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  • On EU procurement rules, as an example of the unintended consequences of EU rules, may I offer the example of TfL's recent rejigging of its developer framework. I think of something like 19 on the original list, nearly all bid again, and 13 were appointed, mostly re-appointed. That process involved a pretty detailed proposal for a scheme. Each developer assembled a big development and design team. I don't know what it cost each developer to re-pitch for their place on the slippery pole, but we could put a conservative value of around, say £250K per bid. I bet some spent substantially more. 19 x £250K - the thick end of £5m spent speculatively to comply with EU procurement rules. That is a pretty substantial investment, arguably not out of proportion to TfL's development plans, but that money might otherwise have been spent on the quality of development. Are we spending too much private money on overly complex public procurement procedures? A bit of glasnost/perestroika in this area might help. These sorts of spec investment preclude all but the largest development companies.

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  • Yes, and the EU's corporatist ideology makes it increasingly difficult for anybody but the biggest organizations to stand a chance of winning certain sorts of work for public projects across Europe. the EU stands for big business, wich is why the CBI sheep keep bleating about how important it is to stay in. And of course those big employers love cheap labour from across the continent.

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  • Brilliant corrective to David Chipperfield’s piece.

    As I understand it WTO has replaced GATT and would obtain after Brexit with the UK rejoining the global community. The multilateral trading system WTO includes not just trade in goods but also services, intellectual property rights and a dispute mechanism. It would automatically apply in place of the EU Customs Union.

    Fascinating to learn that 1. Ireland is our biggest trading partner and 2. the Goldman Sachs recommendation ! This referendum was unthinkable not so long ago in the Euro Mindset - with any luck the Euro-chains might just get unlocked - and not just for Germany.

    Great point that EU-approved qualification privilege would end, as all EU privilege over the rest of the world would for all relations - totally unacceptable, arbitrary and destructive.

    Brexit or no Brexit, the SNP will be rooting for independence. However post-Brexit, Scotland might on reflection prefer to avoid the 'attractions' of the EU, the Euro and Schengen - that’s if the EU survives a potential onslaught of referenda from other nations post-Brexit. One of Scotland’s six MEPs is even UKIP and nearly 30% of the SNP are pro-Brexit. Scotland would have to reapply for full membership of the EU but British opt-outs would not automatically apply to an independent Scotland and handouts would be trumped by poorer nations like Turkey or Serbia. Britain and the £ could be seen as a safe haven.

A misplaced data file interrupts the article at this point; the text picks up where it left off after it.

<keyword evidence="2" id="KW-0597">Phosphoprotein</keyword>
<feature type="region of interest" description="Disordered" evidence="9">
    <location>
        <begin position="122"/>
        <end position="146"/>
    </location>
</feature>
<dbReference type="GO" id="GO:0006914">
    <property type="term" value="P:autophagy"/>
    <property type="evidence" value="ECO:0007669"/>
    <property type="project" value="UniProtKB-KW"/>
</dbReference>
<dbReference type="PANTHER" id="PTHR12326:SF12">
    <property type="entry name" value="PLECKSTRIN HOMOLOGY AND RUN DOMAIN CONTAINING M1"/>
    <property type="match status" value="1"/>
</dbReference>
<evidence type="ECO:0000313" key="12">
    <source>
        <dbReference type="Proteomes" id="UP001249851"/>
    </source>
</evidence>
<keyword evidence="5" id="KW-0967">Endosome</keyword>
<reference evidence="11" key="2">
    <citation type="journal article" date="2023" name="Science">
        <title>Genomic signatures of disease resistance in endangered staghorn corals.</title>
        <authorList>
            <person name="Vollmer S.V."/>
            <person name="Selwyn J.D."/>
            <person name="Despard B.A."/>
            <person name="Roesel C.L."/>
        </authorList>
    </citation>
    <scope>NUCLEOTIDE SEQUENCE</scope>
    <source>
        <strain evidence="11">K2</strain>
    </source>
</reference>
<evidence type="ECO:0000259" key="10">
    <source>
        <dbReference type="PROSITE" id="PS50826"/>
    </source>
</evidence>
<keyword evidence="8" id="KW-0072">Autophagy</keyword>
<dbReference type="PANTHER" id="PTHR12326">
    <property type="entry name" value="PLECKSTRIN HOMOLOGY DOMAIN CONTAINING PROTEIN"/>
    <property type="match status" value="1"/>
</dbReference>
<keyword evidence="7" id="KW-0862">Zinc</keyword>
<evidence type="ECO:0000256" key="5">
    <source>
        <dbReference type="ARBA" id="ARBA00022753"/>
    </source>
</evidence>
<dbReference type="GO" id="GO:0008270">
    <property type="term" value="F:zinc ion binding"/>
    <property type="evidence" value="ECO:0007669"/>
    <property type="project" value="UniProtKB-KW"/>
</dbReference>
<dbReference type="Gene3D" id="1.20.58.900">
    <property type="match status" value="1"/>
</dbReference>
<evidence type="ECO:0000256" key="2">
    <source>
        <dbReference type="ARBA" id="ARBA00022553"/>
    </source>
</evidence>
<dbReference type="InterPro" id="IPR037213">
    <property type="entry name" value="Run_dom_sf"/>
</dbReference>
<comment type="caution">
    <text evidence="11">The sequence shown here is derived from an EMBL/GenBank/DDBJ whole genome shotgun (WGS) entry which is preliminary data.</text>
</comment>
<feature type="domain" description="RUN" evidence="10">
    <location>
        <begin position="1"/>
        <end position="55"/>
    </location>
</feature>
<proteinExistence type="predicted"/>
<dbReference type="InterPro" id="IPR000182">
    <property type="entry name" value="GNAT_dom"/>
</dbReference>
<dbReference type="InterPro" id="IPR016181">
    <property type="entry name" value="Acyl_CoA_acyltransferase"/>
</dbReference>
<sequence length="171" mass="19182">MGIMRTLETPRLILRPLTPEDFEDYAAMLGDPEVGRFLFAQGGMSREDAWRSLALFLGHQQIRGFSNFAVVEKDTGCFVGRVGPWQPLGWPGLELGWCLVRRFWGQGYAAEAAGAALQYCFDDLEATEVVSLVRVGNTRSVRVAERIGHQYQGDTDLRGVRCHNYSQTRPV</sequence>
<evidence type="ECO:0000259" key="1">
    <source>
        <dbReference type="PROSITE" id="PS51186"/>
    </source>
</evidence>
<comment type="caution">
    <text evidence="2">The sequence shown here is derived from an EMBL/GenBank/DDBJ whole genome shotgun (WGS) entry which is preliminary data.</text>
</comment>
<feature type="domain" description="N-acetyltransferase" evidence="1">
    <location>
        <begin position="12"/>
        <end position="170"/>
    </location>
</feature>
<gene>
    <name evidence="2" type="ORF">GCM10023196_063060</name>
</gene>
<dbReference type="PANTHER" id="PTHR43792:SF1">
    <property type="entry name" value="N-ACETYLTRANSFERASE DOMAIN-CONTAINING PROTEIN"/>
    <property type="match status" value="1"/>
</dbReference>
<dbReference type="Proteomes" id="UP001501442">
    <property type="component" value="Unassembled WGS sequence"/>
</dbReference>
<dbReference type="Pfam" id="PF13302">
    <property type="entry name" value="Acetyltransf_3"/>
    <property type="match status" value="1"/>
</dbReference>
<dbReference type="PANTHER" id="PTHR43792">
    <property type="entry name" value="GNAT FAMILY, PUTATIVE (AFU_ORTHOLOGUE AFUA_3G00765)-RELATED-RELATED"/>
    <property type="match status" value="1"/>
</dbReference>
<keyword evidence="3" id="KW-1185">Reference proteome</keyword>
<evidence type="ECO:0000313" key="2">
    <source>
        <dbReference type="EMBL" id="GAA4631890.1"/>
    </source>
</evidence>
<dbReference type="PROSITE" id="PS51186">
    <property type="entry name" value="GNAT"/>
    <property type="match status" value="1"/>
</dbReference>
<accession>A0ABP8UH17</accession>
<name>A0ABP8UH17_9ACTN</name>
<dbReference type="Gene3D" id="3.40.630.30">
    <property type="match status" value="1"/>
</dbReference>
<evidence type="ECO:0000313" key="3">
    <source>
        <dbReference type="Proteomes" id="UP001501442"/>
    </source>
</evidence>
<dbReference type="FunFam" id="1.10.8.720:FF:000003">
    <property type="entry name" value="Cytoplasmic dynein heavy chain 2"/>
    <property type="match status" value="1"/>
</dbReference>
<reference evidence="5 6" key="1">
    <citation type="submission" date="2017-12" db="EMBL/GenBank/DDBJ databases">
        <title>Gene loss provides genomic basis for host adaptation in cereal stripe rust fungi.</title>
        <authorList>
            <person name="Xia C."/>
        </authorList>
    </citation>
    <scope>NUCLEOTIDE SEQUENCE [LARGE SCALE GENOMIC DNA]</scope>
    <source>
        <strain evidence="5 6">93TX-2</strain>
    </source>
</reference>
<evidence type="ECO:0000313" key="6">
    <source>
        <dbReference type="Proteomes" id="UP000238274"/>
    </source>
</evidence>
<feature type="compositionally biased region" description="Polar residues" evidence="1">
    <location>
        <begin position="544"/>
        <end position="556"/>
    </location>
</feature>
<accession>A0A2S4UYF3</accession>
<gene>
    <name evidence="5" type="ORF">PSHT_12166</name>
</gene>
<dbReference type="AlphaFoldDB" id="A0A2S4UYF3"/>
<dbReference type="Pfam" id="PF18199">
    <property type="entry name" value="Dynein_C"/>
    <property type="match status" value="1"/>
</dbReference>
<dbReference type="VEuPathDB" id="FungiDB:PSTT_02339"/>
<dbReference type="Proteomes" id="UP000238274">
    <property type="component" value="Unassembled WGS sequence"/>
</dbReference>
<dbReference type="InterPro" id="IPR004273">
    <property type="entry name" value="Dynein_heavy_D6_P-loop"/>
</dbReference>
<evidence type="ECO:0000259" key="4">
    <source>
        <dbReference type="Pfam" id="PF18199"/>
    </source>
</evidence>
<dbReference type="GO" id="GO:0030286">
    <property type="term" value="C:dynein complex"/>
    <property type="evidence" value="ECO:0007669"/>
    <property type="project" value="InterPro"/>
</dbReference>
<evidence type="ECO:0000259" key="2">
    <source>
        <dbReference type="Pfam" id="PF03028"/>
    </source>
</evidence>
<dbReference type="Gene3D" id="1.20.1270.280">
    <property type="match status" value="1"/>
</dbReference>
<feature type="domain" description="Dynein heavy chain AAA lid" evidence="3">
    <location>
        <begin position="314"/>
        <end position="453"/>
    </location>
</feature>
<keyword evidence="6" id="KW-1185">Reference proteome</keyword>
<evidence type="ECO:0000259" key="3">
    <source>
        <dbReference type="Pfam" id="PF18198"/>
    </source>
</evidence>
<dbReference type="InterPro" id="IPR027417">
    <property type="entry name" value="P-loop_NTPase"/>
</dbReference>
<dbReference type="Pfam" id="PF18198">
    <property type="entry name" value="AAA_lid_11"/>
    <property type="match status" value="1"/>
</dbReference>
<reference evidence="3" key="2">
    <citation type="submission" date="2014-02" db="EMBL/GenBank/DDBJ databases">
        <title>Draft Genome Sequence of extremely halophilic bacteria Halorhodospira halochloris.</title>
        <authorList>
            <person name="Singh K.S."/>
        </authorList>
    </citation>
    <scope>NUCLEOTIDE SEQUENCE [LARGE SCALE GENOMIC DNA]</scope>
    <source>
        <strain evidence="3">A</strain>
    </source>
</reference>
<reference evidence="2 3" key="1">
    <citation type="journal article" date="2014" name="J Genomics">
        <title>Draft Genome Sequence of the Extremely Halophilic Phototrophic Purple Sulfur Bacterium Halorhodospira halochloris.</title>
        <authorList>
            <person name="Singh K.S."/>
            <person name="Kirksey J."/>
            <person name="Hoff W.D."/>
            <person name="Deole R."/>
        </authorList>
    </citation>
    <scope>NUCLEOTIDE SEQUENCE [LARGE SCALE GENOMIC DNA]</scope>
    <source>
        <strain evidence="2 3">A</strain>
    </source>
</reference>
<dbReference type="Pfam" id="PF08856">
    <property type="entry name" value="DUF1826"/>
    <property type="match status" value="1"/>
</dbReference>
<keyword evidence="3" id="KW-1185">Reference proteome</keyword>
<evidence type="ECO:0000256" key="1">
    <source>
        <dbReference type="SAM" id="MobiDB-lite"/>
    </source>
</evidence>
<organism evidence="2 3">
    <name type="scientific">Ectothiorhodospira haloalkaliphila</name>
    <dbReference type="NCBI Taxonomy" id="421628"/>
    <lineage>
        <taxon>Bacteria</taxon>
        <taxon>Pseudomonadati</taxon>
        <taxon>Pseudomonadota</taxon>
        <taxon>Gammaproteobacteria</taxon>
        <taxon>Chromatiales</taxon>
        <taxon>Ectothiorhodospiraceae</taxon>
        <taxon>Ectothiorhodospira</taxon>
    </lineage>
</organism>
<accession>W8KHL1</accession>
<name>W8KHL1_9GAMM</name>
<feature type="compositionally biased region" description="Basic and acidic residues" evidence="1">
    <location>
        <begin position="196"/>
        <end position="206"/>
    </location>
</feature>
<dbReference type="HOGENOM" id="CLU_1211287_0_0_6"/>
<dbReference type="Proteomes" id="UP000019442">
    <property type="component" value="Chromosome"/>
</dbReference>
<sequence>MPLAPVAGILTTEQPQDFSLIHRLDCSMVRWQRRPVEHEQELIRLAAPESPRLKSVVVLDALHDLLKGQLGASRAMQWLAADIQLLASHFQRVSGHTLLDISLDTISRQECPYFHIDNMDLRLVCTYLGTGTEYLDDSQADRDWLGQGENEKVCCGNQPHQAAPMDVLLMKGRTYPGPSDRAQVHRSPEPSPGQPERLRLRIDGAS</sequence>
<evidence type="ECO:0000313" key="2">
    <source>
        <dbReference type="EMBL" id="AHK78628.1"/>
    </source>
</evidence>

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  • Horrible article highly discriminatory towards us Europeans professionals. I'm shocked and I think a magazine like AJ should avoid publishing certain articles. : .................................................
    ......."We would also be able to stop the nonsense of people with EU-approved qualifications coming here and registering themselves as architects while our own folk have to study for longer and pay for the privilege" ..Thanks Mr. Paul Finch!

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  • Agree with Matteo,
    Not to mention that with a current architects unemployment level at the lowest it's been in years, architectural practices need to import workforce anyway. Surely the current system (if imperfect), with a comparable and agreed set of requirements for the qualification is better than a free for all?
    (that's the eu directive 2013/55/EU).

    I'm not really sure the 'UK study longer' argument is a very good one : it's not necessarily true, and architects who are ready to immigrate and work in the UK (often in a foreign language) will likely make positive contributions - the lazy ones have long stayed at home!

    As for the University fees, I can't help feeling sorry for younger colleagues. I'd ask the same question Paul : why do they have to fork out so much for the privilege of their studies, when most European countries fees are a fraction of the UK ones?

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  • I too dislike the fee system which discriminates against people from working-class background; we do not have a simple regulatory system that applies to all; I am quite happy for overseas architects to come here by invitation, as they would be if there is a shortage. Ditto doctors etc.